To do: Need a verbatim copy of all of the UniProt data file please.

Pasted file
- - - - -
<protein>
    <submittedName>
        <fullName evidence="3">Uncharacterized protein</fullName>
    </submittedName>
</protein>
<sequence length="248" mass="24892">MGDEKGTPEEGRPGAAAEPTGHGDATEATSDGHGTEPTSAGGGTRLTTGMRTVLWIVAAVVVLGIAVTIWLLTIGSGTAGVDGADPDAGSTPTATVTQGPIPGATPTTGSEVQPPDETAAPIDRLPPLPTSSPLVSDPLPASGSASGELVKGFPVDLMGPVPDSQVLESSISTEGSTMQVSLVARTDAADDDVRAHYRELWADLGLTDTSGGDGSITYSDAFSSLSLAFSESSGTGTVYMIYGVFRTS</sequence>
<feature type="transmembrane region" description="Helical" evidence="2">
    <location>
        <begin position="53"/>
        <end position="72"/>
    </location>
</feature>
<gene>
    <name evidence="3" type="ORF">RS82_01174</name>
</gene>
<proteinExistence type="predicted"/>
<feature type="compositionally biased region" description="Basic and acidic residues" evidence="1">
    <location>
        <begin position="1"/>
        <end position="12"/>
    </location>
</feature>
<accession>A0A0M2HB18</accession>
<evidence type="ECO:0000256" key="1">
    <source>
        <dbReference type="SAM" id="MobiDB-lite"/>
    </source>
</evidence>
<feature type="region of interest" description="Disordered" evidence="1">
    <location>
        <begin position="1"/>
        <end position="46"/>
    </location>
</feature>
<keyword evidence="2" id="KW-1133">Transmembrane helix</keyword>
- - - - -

<protein>
    <submittedName>
        <fullName evidence="3">Uncharacterized protein</fullName>
    </submittedName>
</protein>
<sequence length="248" mass="24892">MGDEKGTPEEGRPGAAAEPTGHGDATEATSDGHGTEPTSAGGGTRLTTGMRTVLWIVAAVVVLGIAVTIWLLTIGSGTAGVDGADPDAGSTPTATVTQGPIPGATPTTGSEVQPPDETAAPIDRLPPLPTSSPLVSDPLPASGSASGELVKGFPVDLMGPVPDSQVLESSISTEGSTMQVSLVARTDAADDDVRAHYRELWADLGLTDTSGGDGSITYSDAFSSLSLAFSESSGTGTVYMIYGVFRTS</sequence>
<feature type="transmembrane region" description="Helical" evidence="2">
    <location>
        <begin position="53"/>
        <end position="72"/>
    </location>
</feature>
<gene>
    <name evidence="3" type="ORF">RS82_01174</name>
</gene>
<proteinExistence type="predicted"/>
<feature type="compositionally biased region" description="Basic and acidic residues" evidence="1">
    <location>
        <begin position="1"/>
        <end position="12"/>
    </location>
</feature>
<accession>A0A0M2HB18</accession>
<evidence type="ECO:0000256" key="1">
    <source>
        <dbReference type="SAM" id="MobiDB-lite"/>
    </source>
</evidence>
<feature type="region of interest" description="Disordered" evidence="1">
    <location>
        <begin position="1"/>
        <end position="46"/>
    </location>
</feature>
<keyword evidence="2" id="KW-1133">Transmembrane helix</keyword>